Garvan Walshe is a former National and International Security Policy Adviser to the Conservative Party. He is CEO of Brexit Analytica.
Nominative determinism has its limits. Asking Russia, whose planes helped Assad reconquer Aleppo, “Are you truly incapable of shame?”, Samantha Power, author of the fine A problem from Hell: America and the Age of Genocide, confirmed she had no power herself. Abandoned by her boss, who blocked air strikes against the Syrian regime in 2013, and his successor indifferent to anything but his own ego, she was left asking rhetorical questions to the Security Council, as though she represented Papua New Guniea or Luxembourg, not the United States of America.
It was no different in the House of Commons where supporters of intervention back in 2013 gathered to condemn the absent majority who had blocked it. It was George Osborne who reflected on the terrible effects of that vote:
“We did not intervene in Syria, and tens of thousands of people have been killed as a result while millions of refugees have been sent from their homes across the world. We have allowed a terrorist state to emerge in the form of ISIS, which we are now trying to defeat. Key allies such as Lebanon and Jordan are destabilised, and the refugee crisis has transformed the politics of Europe, allowing fascism to rise in eastern Europe and creating extremist parties in western Europe. For the first time since Henry Kissinger kicked it out of the middle east in the 1970s, Russia is back as the decisive player in that region. That is the price of not intervening.”
The consensus in the chamber revolved around humanitarian aid, because – unwilling to protect them from their killers, or offer them sanctuary here instead -that’s all we have left. Opponents of intervention, except where they held office on the SNP and Labour front benches, stayed away. England spectates, while Assad’s goons do their duty.
We do nothing because the political incentives push towards abandoning the international system instead of reinforcing it. Baby boomers and millennials for opposite reasons together fix our politics against intervention.
The boomers are terrified by the depth of globalisation. They think it’s destroyed jobs and their culture, leaving them in a world that no longer makes sense to people who came of age when the large nation state was still an economic unit as well as a source of political identity. At this same it time attacks their culture as people speaking foreign languages, wearing foreign clothes and preaching foreign religions come here in large numbers. It is not that Syria is a far away country of which we know nothing. It is far too close, and we think we know too much about it. Why should we send our boys to die for their people?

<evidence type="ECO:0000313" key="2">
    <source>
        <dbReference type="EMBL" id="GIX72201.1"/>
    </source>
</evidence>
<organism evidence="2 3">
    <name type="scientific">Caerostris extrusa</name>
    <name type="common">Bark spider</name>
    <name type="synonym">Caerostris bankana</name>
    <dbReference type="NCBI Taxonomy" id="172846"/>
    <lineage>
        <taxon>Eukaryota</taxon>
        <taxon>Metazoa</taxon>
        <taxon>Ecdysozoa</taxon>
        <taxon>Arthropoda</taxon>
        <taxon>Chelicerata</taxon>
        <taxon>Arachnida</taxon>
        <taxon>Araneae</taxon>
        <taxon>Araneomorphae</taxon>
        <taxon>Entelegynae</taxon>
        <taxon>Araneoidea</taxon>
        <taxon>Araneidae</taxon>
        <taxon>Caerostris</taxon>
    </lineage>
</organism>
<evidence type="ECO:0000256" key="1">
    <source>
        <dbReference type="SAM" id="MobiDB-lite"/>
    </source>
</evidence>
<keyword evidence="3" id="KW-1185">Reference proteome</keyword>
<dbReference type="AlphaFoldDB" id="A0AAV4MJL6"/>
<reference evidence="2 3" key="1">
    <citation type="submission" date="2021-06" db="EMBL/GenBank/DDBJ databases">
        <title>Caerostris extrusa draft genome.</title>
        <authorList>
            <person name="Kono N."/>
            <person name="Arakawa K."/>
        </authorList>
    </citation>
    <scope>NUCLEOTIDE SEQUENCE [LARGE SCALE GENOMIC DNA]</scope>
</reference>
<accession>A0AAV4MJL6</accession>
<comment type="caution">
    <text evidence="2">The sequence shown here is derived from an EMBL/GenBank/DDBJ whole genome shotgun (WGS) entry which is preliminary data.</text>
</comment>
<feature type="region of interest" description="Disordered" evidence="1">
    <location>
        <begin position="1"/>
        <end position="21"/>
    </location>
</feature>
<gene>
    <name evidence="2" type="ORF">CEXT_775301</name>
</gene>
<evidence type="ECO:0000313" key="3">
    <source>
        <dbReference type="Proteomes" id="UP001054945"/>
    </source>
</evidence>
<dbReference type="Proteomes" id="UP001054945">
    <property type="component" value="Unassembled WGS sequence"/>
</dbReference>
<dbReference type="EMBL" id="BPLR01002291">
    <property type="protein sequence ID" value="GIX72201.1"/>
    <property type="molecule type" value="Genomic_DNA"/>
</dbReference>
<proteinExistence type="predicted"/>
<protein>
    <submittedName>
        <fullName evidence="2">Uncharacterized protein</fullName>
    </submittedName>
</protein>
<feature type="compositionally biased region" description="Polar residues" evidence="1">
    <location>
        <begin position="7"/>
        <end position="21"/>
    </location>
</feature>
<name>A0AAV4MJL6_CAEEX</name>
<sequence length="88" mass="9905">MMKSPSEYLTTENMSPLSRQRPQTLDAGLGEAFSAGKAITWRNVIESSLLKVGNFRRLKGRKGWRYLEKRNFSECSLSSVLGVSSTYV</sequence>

The young think globalisation has gone further than it actually has: that because all cultures could be equivalent, they should be treated as such by default, and to even ask questions about female genital mutilation, or the large number of terrorists who claim to be inspired by Islam, is to fall prey to racist ideas. What position, they ask, are we in to talk about civilian casualties when we caused so many ourselves?
They’re so eager to learn from the world that they can’t imagine we still have something to teach it too, and that when it comes to political organisation, or the rule of law or human rights, the system invented in the West is still the best place to start from. It’s the system Syrians began demonstrating peacefully for in 2012. Millennials won’t face up to the fact that they’re dying now because we were insufficiently proud of our system to kill to protect people who wanted to adopt it.
Now the whole system is under threat. The international order that secures the global trade that keeps our economies going and allows us to spend just two per cent of our income on defence is only as strong as its opponents think it is. The next US president hates the very concept, and Congress will have its work cut out protecting it from him. Britain will be distracted for a decade by Brexit. France might fall to Le Pen. The coming generation needs to learn that our system isn’t natural, and its rules are not self-enforcing. It was built in the 1940s and 1950s by people who’d seen what happens when it is allowed to rot because nobody wants to get their hands dirty to defend it.
If we do not, the historians of 2050 (should there be any left) will record how Syria, like Abyssinia in the 1930s, marked the point at which the international system’s decay became irreversible and the irreparable slide towards general war began.